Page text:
Beryllium copper (BeCu), also known as copper beryllium (CuBe), beryllium bronze and spring copper, is a copper alloy with 0.5–3% beryllium and sometimes other elements. Beryllium copper combines high strength with non-magnetic and non-sparking qualities. It has excellent metalworking, forming and machining properties. It has many specialized applications in tools for hazardous environments, musical instruments, precision measurement devices, bullets, and aerospace. Beryllium alloys present a toxic inhalation hazard during manufacture.
|Grade list of copper and copper alloys by country|
|oxygen free copper||TU1||2.0076||C10200||C1020R||C103|
|Vacuum oxygen free copper||E-Cu58||TU00||c1020||6N|
|Silver copper||TAg 0.1||CuAg 0.1||C10400||C1040||CuAg 0.1|
|pure copper||TU2||OF-Cu58||C10100||C1011||C101||CW008A||copper oxide|
|T2||SW——copper||C11000||C1100||C101||copper - FRHC|
|TP2||SF-Cu||C12200||C1220||C106||CW024A||copper - DHP|
Beryllium copper is a ductile, weldable, and machinable alloy. Like pure copper, it is resistant to non-oxidizing acids like hydrochloric acid and carbonic acid, to plastic decomposition products, to abrasive wear, and to galling. It can be heat-treated for increased strength, durability, and electrical conductivity. Beryllium copper attains the greatest strength (to 1,400 MPa (200,000 psi)) of any copper-based alloy. It has good thermal conductivity (62 Btu/ft-deg.F-H) 3-5 times more than Tool steel. It has a solid melting point of 1590 degrees Fahrenheit and 1800 degrees Fahrenheit liquid melting point. It has an excellent capacity for being hot formed. C17200 Copper has the strength and hardness similar to that of steel and Rockwell hardness properties in its peaked age condition are in the range of 200 ksi and RC45. C17200 has excellent corrosion resistant properties when exposed to harsh conditions such as sea water, and down-hole environments. It will withstand sulfide or chloride stress corrosion cracking, and will resist the effects of carbon dioxide and hydrogen embrittlement. Copper alloys in general have always been considered non-sparking. C17200 has the strength to withstand the use of a hand and mechanical tools. These non-sparking features are best applied in explosive environments such as in the Oil & Gas and gun powder industries.
Beryllium copper is a non-ferrous alloy used in springs, spring wire, load cells, and other parts that must retain their shape under repeated stress and strain. It has high electrical conductivity, and is used in low-current contacts for batteries and electrical connectors.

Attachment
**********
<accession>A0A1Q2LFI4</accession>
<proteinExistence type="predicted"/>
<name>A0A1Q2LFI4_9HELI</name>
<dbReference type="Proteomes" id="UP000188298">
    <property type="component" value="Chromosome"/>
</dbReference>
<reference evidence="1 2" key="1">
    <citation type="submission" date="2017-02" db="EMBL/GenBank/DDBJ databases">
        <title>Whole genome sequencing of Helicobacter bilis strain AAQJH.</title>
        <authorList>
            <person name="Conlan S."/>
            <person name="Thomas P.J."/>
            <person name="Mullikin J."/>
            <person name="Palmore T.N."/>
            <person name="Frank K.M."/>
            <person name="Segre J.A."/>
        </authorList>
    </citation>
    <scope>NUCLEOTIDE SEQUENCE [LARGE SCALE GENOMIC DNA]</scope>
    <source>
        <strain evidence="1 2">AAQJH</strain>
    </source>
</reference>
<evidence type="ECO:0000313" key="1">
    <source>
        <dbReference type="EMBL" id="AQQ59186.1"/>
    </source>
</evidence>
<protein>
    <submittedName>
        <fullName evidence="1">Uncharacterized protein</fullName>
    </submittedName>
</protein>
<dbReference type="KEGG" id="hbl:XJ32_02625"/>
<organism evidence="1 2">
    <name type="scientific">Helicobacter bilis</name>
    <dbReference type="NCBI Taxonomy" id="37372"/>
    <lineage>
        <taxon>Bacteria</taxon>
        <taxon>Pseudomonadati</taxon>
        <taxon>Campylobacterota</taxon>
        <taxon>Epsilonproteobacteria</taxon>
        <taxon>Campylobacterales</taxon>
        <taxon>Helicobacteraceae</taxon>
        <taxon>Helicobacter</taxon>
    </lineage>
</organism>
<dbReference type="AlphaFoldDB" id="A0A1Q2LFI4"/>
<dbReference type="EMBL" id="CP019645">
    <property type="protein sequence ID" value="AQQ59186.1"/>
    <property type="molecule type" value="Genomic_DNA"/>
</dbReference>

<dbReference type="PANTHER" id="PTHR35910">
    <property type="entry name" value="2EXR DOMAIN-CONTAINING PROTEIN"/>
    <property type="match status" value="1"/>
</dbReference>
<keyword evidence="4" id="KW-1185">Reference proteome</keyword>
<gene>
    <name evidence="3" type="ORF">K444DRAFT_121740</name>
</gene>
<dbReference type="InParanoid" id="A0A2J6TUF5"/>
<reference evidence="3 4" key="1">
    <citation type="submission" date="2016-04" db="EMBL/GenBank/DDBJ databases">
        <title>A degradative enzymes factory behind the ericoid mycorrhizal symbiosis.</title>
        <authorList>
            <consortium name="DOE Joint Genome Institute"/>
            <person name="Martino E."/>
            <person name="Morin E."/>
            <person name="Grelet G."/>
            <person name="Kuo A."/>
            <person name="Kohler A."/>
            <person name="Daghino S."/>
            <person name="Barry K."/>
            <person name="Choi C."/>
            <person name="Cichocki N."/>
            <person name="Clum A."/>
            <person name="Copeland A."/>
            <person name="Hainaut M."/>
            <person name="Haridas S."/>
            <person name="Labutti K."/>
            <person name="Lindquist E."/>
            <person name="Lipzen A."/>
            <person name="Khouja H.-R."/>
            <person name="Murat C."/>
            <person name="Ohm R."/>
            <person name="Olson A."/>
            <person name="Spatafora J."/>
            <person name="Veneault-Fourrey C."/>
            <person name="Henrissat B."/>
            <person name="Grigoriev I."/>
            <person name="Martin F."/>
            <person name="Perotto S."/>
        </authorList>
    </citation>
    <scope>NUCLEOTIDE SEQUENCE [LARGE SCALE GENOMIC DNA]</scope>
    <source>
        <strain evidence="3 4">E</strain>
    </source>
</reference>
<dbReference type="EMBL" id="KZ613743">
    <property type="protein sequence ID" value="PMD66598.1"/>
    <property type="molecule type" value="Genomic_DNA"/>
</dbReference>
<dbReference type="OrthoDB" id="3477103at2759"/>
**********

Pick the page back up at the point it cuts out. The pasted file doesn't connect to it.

Beryllium copper is non-sparking but physically tough and nonmagnetic, fulfilling the requirements of ATEX directive for Zones 0, 1, and 2. Beryllium copper screwdrivers, pliers, wrenches, cold chisels, knives, and hammers are available for environments with explosive hazards, such as oil rigs, coal mines, and grain elevators. An alternative metal sometimes used for non-sparking tools is aluminium bronze. Compared to steel tools, beryllium copper tools are more expensive and not as strong, but the properties of beryllium copper in hazardous environments may outweigh the disadvantages.
Some other uses include:
1. Some percussion instruments for its consistent tone and resonance, especially tambourines and triangles.
2. Ultra-low temperature cryogenic equipment, such as dilution refrigerators, because of its mechanical strength and relatively high thermal conductivity in this temperature range.
3. Moulds for manufacturing plastic containers (including virtually every plastic milk jug), with the blow molding process.
4. Armour piercing bullets, though such usage is unusual because bullets made from steel alloys are much less expensive and have similar properties.
5. Measurement-while-drilling (MWD) tools in the directional drilling industry. A non-magnetic alloy is required, as magnetometers are used for field-strength data received from the tool. Also for its high strength combined with anti-galling properties.
6. Servicing magnetic resonance imaging (mri) machines, where high strength magnetic fields make the use of ferrous tools dangerous, and where magnetic materials in the field can disturb the image.
7. Gaskets used to create an RF-tight (resistant to radio frequency leakage), electronic seal on doors used with EMC testing and anechoic chambers.
8. For a time, beryllium copper was used in the manufacture of golf clubs, particularly wedges and putters. Though some golfers prefer the feel of BeCu club heads, regulatory issues and high costs have made BeCu clubs difficult to find in current production.
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